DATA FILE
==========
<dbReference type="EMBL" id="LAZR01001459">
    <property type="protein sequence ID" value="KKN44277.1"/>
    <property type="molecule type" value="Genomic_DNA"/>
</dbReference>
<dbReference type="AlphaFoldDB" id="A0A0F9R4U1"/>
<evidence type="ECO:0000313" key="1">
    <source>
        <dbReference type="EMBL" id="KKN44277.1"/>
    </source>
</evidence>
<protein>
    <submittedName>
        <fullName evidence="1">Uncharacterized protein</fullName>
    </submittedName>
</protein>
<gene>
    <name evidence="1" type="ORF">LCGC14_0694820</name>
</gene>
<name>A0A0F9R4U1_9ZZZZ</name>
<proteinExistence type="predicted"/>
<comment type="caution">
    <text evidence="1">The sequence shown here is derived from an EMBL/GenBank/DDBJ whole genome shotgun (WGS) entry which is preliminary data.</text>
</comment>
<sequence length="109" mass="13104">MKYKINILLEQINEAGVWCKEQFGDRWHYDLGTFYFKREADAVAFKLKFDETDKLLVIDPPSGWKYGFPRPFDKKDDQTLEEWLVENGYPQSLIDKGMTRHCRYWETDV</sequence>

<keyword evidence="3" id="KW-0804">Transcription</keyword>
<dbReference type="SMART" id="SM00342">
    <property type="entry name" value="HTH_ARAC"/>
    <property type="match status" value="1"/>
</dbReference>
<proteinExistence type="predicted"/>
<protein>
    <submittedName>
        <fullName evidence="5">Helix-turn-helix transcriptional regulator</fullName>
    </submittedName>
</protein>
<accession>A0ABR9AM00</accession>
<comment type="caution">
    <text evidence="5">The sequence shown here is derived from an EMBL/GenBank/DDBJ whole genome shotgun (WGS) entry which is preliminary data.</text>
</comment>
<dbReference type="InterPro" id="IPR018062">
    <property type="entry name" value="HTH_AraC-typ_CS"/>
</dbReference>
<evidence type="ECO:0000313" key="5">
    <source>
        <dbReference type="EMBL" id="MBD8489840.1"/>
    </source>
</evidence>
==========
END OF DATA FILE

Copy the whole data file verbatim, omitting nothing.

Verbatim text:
<dbReference type="EMBL" id="LAZR01001459">
    <property type="protein sequence ID" value="KKN44277.1"/>
    <property type="molecule type" value="Genomic_DNA"/>
</dbReference>
<dbReference type="AlphaFoldDB" id="A0A0F9R4U1"/>
<evidence type="ECO:0000313" key="1">
    <source>
        <dbReference type="EMBL" id="KKN44277.1"/>
    </source>
</evidence>
<protein>
    <submittedName>
        <fullName evidence="1">Uncharacterized protein</fullName>
    </submittedName>
</protein>
<gene>
    <name evidence="1" type="ORF">LCGC14_0694820</name>
</gene>
<name>A0A0F9R4U1_9ZZZZ</name>
<proteinExistence type="predicted"/>
<comment type="caution">
    <text evidence="1">The sequence shown here is derived from an EMBL/GenBank/DDBJ whole genome shotgun (WGS) entry which is preliminary data.</text>
</comment>
<sequence length="109" mass="13104">MKYKINILLEQINEAGVWCKEQFGDRWHYDLGTFYFKREADAVAFKLKFDETDKLLVIDPPSGWKYGFPRPFDKKDDQTLEEWLVENGYPQSLIDKGMTRHCRYWETDV</sequence>

<keyword evidence="3" id="KW-0804">Transcription</keyword>
<dbReference type="SMART" id="SM00342">
    <property type="entry name" value="HTH_ARAC"/>
    <property type="match status" value="1"/>
</dbReference>
<proteinExistence type="predicted"/>
<protein>
    <submittedName>
        <fullName evidence="5">Helix-turn-helix transcriptional regulator</fullName>
    </submittedName>
</protein>
<accession>A0ABR9AM00</accession>
<comment type="caution">
    <text evidence="5">The sequence shown here is derived from an EMBL/GenBank/DDBJ whole genome shotgun (WGS) entry which is preliminary data.</text>
</comment>
<dbReference type="InterPro" id="IPR018062">
    <property type="entry name" value="HTH_AraC-typ_CS"/>
</dbReference>
<evidence type="ECO:0000313" key="5">
    <source>
        <dbReference type="EMBL" id="MBD8489840.1"/>
    </source>
</evidence>